Brief History of Kashmiri Literature.
It was around the 10th century AD that Kashmiri separated itself from Apabhramsa parentage. In the beginning Kashmir poetry was an extension of Saiva texts in Sanskrit, for instance, Abhinavagupta’s Tantrasara, Buddhism and Vaishnavism also had an impact on the Kashmiri literature of the 14th century.
Lal Ded, foremost Kashmiri in the 14th century, was, however, a Saivite mystic. The inflow of Islam from central Asian regions produced its own effect. Out of a blend of Islam and Hindu influences came Nand Rishi, a poet revered to this Kashmir. Haba Khatoon is a famous poetess of 16th century.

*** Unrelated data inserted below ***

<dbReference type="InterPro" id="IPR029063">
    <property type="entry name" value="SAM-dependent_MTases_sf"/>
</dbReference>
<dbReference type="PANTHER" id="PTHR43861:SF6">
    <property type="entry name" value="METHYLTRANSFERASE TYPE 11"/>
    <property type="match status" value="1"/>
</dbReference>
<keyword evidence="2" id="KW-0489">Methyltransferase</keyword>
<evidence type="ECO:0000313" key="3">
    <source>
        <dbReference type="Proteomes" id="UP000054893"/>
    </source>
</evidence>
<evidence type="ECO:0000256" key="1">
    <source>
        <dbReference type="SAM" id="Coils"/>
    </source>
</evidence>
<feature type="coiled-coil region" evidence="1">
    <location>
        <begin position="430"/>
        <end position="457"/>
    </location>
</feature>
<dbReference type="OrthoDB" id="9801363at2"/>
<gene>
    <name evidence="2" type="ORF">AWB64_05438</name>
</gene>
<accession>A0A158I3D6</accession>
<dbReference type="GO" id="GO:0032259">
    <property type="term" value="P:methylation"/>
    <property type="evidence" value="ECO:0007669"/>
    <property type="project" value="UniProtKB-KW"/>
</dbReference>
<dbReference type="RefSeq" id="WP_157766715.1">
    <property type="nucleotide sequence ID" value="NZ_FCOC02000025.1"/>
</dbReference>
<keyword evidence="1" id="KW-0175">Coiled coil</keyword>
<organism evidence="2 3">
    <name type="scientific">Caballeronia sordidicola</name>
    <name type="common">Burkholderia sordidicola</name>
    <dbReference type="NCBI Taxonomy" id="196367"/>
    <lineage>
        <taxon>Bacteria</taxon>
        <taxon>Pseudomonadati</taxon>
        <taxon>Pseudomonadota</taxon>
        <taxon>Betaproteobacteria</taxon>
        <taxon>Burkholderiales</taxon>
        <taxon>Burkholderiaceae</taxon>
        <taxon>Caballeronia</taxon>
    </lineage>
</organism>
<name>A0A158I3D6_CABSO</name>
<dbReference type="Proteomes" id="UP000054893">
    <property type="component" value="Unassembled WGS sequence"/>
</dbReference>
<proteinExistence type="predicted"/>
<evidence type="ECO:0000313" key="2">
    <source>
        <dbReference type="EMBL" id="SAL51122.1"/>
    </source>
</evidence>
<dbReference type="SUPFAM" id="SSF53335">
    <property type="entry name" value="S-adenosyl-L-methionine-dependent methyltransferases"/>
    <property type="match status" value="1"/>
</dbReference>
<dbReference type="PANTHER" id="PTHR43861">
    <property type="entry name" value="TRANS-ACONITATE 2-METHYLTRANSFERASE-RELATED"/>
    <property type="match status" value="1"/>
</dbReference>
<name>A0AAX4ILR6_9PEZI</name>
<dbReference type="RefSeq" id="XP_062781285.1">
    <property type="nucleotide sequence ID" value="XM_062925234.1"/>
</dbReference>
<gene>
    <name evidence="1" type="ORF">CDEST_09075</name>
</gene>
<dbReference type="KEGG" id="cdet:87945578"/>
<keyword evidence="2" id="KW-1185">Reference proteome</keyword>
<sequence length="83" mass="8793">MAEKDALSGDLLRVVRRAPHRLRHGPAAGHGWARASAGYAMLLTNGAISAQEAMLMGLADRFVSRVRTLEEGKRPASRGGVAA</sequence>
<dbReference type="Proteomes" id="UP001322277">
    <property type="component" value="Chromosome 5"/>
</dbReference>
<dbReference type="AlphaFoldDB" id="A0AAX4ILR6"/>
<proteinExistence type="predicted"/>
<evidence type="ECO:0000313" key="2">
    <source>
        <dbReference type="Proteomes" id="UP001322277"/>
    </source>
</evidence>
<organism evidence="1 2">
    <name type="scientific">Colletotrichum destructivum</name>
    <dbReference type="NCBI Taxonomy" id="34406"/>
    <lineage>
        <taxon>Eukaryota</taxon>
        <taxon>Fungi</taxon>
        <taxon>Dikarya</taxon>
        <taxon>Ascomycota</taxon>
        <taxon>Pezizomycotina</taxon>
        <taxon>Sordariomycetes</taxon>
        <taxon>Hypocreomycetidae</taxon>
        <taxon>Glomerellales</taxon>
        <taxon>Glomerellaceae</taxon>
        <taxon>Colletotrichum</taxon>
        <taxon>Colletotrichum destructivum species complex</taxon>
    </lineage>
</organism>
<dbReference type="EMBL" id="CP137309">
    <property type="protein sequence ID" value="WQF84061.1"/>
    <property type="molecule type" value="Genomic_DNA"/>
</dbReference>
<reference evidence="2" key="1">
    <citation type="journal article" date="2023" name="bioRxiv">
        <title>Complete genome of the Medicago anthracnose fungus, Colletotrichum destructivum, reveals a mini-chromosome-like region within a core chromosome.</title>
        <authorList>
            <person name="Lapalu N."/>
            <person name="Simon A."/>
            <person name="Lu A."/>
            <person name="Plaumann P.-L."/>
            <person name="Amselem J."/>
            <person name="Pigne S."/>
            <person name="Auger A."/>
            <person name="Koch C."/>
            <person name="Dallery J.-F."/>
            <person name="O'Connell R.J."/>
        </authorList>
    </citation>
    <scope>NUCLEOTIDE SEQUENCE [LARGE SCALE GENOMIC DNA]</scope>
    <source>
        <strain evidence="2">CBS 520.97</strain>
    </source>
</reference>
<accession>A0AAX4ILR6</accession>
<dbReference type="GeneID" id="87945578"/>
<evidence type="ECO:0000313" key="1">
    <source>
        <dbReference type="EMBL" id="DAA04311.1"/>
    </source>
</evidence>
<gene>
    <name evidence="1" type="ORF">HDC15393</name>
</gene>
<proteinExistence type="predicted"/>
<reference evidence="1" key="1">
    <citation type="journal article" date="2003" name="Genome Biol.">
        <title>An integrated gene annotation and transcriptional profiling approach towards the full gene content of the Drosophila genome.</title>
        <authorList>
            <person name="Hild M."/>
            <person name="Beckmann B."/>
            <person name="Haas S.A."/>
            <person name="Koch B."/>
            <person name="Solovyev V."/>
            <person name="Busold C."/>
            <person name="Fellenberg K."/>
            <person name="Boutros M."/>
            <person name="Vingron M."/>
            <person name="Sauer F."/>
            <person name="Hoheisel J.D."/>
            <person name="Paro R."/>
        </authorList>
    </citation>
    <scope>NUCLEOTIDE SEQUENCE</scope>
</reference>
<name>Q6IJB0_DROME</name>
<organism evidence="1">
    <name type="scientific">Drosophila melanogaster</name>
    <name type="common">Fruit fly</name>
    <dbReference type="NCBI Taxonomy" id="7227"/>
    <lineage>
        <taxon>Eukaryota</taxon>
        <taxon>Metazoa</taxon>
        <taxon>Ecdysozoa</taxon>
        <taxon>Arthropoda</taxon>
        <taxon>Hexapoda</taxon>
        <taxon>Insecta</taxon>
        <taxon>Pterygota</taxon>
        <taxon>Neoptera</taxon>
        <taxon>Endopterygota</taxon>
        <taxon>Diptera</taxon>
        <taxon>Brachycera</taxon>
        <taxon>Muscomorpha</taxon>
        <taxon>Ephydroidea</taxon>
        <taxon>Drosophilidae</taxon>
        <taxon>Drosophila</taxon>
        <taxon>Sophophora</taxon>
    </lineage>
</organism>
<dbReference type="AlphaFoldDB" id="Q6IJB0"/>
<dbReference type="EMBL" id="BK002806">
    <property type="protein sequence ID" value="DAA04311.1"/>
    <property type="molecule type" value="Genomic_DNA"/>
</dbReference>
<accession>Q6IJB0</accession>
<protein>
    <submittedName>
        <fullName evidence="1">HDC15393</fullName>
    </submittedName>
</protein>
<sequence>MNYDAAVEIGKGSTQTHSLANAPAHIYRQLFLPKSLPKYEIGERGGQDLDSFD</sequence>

Arnimal is another poetess in Kashmir, belonging to the 18th century. Persian and Urdu influence on Kashmir became marked after the Islamic contact. A distinctive type of comic-satiric ballad called Ladi-Shah was created towards the end of the nineteenth century.
The modern age in Kashmir literature begins in early twentieth century with Mahjur whose work embodies many of the new strains—knowledge of Western thought and literature and developments in the literatures of other modern north Indian languages, for instance—even as it looks back to the best traditions of older Kashmir secular poetry. Abdul Ahad Azad, Daya Ram Ganju, Zinda Kaul, Ghulam Hasan Beg ‘Arif’ are other well-known poets of the new age.
The Kashmir script is somewhat difficult for printing purposes—it could be one reason why there is little proliferation of works in the language.